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IPFS News Link • Russia

Moscow Angered and Bewildered by Biden's Summit Proposal Followed by Sanctions

• By: Pavel Felgenhauer

Their conversation raised hopes in some quarters of an impending de-escalation around eastern Ukraine as well as between Moscow and Washington. The two leaders reportedly discussed a wide range of issues, including a possible in-person summit in some unnamed neutral European capital.

In the Moscow press, Biden's phone call was interpreted as the White House's climb-down (Kommersant, Vzglyad, April 14). But this euphoria was short-lived and not shared by the Kremlin itself. It turned out Biden had invited Putin to an in-person summit that could be held as soon as in a couple of weeks, but the latter did not accept. According to Kremlin spokesperson Dmitry Peskov, "The two leaders absolutely disagreed on many issues but did agree on the need to continue to talk to each other; but it is important that words must not differ from deeds." Any decision on the place, timing and agenda of a possible Biden-Putin summit would depend, according to Peskov, on future friendly or unfriendly US actions and the severity of any future sanctions (Interfax, April 14).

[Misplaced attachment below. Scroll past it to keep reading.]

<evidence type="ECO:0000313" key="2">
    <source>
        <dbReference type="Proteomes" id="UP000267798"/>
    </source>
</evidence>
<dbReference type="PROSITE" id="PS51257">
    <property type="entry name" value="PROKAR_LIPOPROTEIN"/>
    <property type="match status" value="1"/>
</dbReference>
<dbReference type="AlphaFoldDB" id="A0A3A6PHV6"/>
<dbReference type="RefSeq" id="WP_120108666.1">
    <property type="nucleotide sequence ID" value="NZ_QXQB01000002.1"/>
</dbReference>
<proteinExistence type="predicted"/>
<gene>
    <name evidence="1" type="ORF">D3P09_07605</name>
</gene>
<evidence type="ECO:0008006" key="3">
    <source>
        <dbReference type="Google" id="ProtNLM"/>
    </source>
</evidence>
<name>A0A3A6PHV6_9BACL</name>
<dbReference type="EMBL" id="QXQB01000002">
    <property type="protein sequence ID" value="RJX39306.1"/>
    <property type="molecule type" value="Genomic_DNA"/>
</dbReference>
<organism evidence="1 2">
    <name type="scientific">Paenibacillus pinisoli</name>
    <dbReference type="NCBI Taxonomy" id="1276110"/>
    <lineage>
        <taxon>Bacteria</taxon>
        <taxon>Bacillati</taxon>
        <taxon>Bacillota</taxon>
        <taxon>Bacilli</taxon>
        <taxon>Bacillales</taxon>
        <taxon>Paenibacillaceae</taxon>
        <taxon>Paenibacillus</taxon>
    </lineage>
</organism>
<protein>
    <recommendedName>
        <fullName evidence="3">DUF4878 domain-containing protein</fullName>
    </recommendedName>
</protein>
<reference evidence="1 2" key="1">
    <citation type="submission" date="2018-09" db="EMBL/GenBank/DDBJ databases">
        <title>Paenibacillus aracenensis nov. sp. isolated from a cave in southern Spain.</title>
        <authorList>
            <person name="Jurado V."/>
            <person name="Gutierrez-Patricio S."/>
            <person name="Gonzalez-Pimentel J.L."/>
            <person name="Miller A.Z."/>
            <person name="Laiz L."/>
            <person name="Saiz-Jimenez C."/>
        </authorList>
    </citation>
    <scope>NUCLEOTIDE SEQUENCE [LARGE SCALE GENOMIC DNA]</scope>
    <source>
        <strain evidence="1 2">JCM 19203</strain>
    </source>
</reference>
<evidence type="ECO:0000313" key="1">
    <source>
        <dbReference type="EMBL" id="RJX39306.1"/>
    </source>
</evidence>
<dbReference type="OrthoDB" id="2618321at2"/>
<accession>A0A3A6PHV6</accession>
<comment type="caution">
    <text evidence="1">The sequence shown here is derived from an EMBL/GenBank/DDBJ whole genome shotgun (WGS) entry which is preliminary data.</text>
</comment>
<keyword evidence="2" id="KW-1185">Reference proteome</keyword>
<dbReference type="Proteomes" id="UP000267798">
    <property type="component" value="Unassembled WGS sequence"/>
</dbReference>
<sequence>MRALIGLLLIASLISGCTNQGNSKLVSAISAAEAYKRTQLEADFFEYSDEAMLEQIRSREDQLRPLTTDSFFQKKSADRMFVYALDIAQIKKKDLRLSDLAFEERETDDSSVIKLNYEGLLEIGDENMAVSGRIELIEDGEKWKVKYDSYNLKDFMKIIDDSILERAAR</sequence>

Reportedly, Biden told Putin about the imminent US sanctions announcement. And the following day, the US ambassador in Moscow, John Sullivan, was summoned to the Kremlin to meet with the Russian president's foreign policy aide, Yuri Ushakov, who threatened that Moscow would "act decisively" if Washington ends up making "further unfriendly moves, like imposing additional sanctions" (Kommersant, April 14). On April 15, the US government nonetheless announced a new package of punitive measures, including the expulsion of ten diplomats, sanctions on dozens of Russian entities, and restrictions on the ability of US financial institutions to buy new issues of Russian government ruble-denominated bonds, which are a popular investment instruments in the so-called currency carry trade. US financial institutions will, however, still be able to buy and sell the same bonds on the secondary market, so financial analysts in Moscow dismissed the sanctions as basically a PR move. The ruble and Russian stocks bounced back as the negligible practical effect of the sanctions package on Russian sovereign debt became clear (Interfax, April 15).